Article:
8) Gerrard or Lampard?

That is the question that England has been asking for years. In an ideal world, both would play side-by-side. However, they have not really worked well together, for a whole host of reasons, but are both such good players England want to accommodate both in the same team, Lampard has the middle, with Gareth Barry and Steven Gerrard has been deployed on the left, which is not his natural position, despite him doing a good job. Personally, I think England would be better off playing Gerrard just behind Rooney, but Capello doesn’t like that formation. Barry is desperately trying to shake off an injury and Michael Carrick’s form has deserted him at precisciely the wrong time. Aaron Lennon will play on the right with Shaun Wright-Phillips backing him up. It’ll be interesting how Joe Cole will be utilised as he is probably the one genuine flair player England possess. He may be used as a substitute to try and turn a game around rather than be given a starting role, which seems a bit of a waste of his talents.

9) Injuries

Let’s be honest, quite a lot of the England team are a bit banged up, or at least have been banged up. Glen Johnson, Aaron Lennon and Ashley Cole are only recently back from major injuries, though both look okay. There are still whispers that Wayne Rooney is carrying a groin strain which is hampering his performances. Ledley King’s knees are shot and Rio Ferdinand has been battling back trouble all season. When you ake a few key players out, the England squad looks very weak.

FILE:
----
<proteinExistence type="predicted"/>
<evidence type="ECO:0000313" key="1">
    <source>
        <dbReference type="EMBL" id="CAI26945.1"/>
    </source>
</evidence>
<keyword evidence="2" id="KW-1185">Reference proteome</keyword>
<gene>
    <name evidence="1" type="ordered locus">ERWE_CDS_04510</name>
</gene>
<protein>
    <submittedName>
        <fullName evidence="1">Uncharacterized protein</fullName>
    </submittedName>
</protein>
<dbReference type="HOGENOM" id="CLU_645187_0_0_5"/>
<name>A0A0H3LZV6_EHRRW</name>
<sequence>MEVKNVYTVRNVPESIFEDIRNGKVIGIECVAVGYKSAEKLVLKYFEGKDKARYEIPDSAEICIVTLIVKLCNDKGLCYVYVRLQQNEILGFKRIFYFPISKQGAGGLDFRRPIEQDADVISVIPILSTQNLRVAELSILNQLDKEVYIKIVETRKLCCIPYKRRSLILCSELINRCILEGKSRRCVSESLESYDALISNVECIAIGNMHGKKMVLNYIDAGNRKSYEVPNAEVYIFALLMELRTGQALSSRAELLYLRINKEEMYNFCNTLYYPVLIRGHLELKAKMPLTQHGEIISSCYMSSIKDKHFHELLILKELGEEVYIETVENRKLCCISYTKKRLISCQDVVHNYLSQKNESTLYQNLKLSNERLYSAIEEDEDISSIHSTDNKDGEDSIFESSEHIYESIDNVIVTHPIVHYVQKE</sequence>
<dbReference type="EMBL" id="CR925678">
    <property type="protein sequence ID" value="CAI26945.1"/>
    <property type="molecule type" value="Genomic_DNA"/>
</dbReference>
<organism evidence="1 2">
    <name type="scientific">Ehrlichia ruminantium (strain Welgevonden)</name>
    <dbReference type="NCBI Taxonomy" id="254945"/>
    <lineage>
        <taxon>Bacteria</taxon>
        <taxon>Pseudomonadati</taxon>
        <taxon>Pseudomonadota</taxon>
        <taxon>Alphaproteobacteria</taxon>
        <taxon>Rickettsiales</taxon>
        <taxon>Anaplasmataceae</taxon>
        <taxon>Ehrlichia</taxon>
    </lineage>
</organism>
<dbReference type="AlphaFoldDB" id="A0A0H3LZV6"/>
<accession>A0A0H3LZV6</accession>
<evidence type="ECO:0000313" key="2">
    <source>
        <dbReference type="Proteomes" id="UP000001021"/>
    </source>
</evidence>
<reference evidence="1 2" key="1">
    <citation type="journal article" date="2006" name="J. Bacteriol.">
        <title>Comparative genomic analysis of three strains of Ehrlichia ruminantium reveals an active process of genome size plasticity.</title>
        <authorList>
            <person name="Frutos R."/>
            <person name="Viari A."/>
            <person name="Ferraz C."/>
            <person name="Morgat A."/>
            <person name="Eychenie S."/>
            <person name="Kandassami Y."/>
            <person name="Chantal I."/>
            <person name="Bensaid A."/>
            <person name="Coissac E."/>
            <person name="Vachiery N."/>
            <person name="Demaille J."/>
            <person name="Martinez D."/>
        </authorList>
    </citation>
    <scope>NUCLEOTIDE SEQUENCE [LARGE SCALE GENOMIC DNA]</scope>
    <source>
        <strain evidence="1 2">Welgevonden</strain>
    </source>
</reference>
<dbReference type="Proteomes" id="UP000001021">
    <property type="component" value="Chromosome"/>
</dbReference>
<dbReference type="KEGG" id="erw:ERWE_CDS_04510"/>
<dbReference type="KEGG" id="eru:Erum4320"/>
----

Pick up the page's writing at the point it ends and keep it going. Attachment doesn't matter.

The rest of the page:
10) Tempo

One thing you hear commentators in England say all the time is that they have to play at a high tempo in order to succeed. I think that England already play at a high enough tempo. What they cannot do is play at a low tempo, holding onto possession and moving the ball and defenders around. Against Mexico, one team got the ball down on the floor, was able to move it about quickly or slowly, had attackers making runs and pulling the defense all over the place and looked dangerous consistently. That team was Mexico.

11) There are other teams you know...

People in England seem to forget, there are many other teams, better teams, in the World Cup. Spain are an excellent side and have the best midfield and forward line in the world. Brazil are always a force to be reckoned with and Holland are very strong, provided they don’t implode. Never count Germany out when it comes to a major tournament and if Argentina can get their act together, they will be strong too just because of the wealth of talent they possess

Something England fans should be very worried about is that under Capello England have lost every game, convincingly, that they’ve played against the elite nations of the world, except for Croatia and the Netherlands. It must be worrying how easily Spain, Fance and Brazil won.